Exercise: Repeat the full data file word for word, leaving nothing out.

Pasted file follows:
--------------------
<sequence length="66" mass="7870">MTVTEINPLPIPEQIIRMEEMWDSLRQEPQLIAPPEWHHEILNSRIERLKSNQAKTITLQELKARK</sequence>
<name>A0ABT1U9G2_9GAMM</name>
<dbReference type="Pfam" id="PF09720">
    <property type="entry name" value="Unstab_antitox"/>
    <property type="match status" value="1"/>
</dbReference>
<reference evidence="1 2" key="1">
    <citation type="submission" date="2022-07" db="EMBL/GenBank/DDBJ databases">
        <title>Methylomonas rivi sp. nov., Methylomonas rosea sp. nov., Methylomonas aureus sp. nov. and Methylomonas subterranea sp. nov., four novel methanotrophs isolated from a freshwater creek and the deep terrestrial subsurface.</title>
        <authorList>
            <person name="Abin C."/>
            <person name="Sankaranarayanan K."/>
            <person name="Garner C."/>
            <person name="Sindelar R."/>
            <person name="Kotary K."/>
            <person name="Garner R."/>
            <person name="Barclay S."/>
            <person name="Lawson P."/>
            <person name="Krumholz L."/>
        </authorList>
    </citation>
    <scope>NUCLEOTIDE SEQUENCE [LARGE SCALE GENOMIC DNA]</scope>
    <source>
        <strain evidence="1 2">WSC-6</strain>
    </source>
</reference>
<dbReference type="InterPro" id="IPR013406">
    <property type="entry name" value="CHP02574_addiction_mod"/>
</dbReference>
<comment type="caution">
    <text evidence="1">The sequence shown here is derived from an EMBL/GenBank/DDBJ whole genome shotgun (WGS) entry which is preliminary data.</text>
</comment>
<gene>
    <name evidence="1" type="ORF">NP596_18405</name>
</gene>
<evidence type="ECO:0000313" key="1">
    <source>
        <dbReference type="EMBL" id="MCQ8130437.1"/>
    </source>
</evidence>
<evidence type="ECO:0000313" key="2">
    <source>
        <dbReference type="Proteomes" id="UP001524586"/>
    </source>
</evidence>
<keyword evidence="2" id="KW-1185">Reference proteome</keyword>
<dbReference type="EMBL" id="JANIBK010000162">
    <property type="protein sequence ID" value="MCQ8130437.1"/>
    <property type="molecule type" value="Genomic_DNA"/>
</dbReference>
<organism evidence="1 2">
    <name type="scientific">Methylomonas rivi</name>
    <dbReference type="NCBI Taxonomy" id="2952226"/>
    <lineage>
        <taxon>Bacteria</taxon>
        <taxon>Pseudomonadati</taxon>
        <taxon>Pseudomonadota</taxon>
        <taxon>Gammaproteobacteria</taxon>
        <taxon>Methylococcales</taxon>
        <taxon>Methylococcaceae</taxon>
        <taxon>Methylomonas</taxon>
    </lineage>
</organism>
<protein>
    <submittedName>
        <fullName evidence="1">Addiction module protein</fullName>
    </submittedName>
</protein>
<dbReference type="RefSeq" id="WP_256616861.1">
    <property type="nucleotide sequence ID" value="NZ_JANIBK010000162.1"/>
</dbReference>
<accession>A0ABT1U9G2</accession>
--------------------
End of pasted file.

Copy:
<sequence length="66" mass="7870">MTVTEINPLPIPEQIIRMEEMWDSLRQEPQLIAPPEWHHEILNSRIERLKSNQAKTITLQELKARK</sequence>
<name>A0ABT1U9G2_9GAMM</name>
<dbReference type="Pfam" id="PF09720">
    <property type="entry name" value="Unstab_antitox"/>
    <property type="match status" value="1"/>
</dbReference>
<reference evidence="1 2" key="1">
    <citation type="submission" date="2022-07" db="EMBL/GenBank/DDBJ databases">
        <title>Methylomonas rivi sp. nov., Methylomonas rosea sp. nov., Methylomonas aureus sp. nov. and Methylomonas subterranea sp. nov., four novel methanotrophs isolated from a freshwater creek and the deep terrestrial subsurface.</title>
        <authorList>
            <person name="Abin C."/>
            <person name="Sankaranarayanan K."/>
            <person name="Garner C."/>
            <person name="Sindelar R."/>
            <person name="Kotary K."/>
            <person name="Garner R."/>
            <person name="Barclay S."/>
            <person name="Lawson P."/>
            <person name="Krumholz L."/>
        </authorList>
    </citation>
    <scope>NUCLEOTIDE SEQUENCE [LARGE SCALE GENOMIC DNA]</scope>
    <source>
        <strain evidence="1 2">WSC-6</strain>
    </source>
</reference>
<dbReference type="InterPro" id="IPR013406">
    <property type="entry name" value="CHP02574_addiction_mod"/>
</dbReference>
<comment type="caution">
    <text evidence="1">The sequence shown here is derived from an EMBL/GenBank/DDBJ whole genome shotgun (WGS) entry which is preliminary data.</text>
</comment>
<gene>
    <name evidence="1" type="ORF">NP596_18405</name>
</gene>
<evidence type="ECO:0000313" key="1">
    <source>
        <dbReference type="EMBL" id="MCQ8130437.1"/>
    </source>
</evidence>
<evidence type="ECO:0000313" key="2">
    <source>
        <dbReference type="Proteomes" id="UP001524586"/>
    </source>
</evidence>
<keyword evidence="2" id="KW-1185">Reference proteome</keyword>
<dbReference type="EMBL" id="JANIBK010000162">
    <property type="protein sequence ID" value="MCQ8130437.1"/>
    <property type="molecule type" value="Genomic_DNA"/>
</dbReference>
<organism evidence="1 2">
    <name type="scientific">Methylomonas rivi</name>
    <dbReference type="NCBI Taxonomy" id="2952226"/>
    <lineage>
        <taxon>Bacteria</taxon>
        <taxon>Pseudomonadati</taxon>
        <taxon>Pseudomonadota</taxon>
        <taxon>Gammaproteobacteria</taxon>
        <taxon>Methylococcales</taxon>
        <taxon>Methylococcaceae</taxon>
        <taxon>Methylomonas</taxon>
    </lineage>
</organism>
<protein>
    <submittedName>
        <fullName evidence="1">Addiction module protein</fullName>
    </submittedName>
</protein>
<dbReference type="RefSeq" id="WP_256616861.1">
    <property type="nucleotide sequence ID" value="NZ_JANIBK010000162.1"/>
</dbReference>
<accession>A0ABT1U9G2</accession>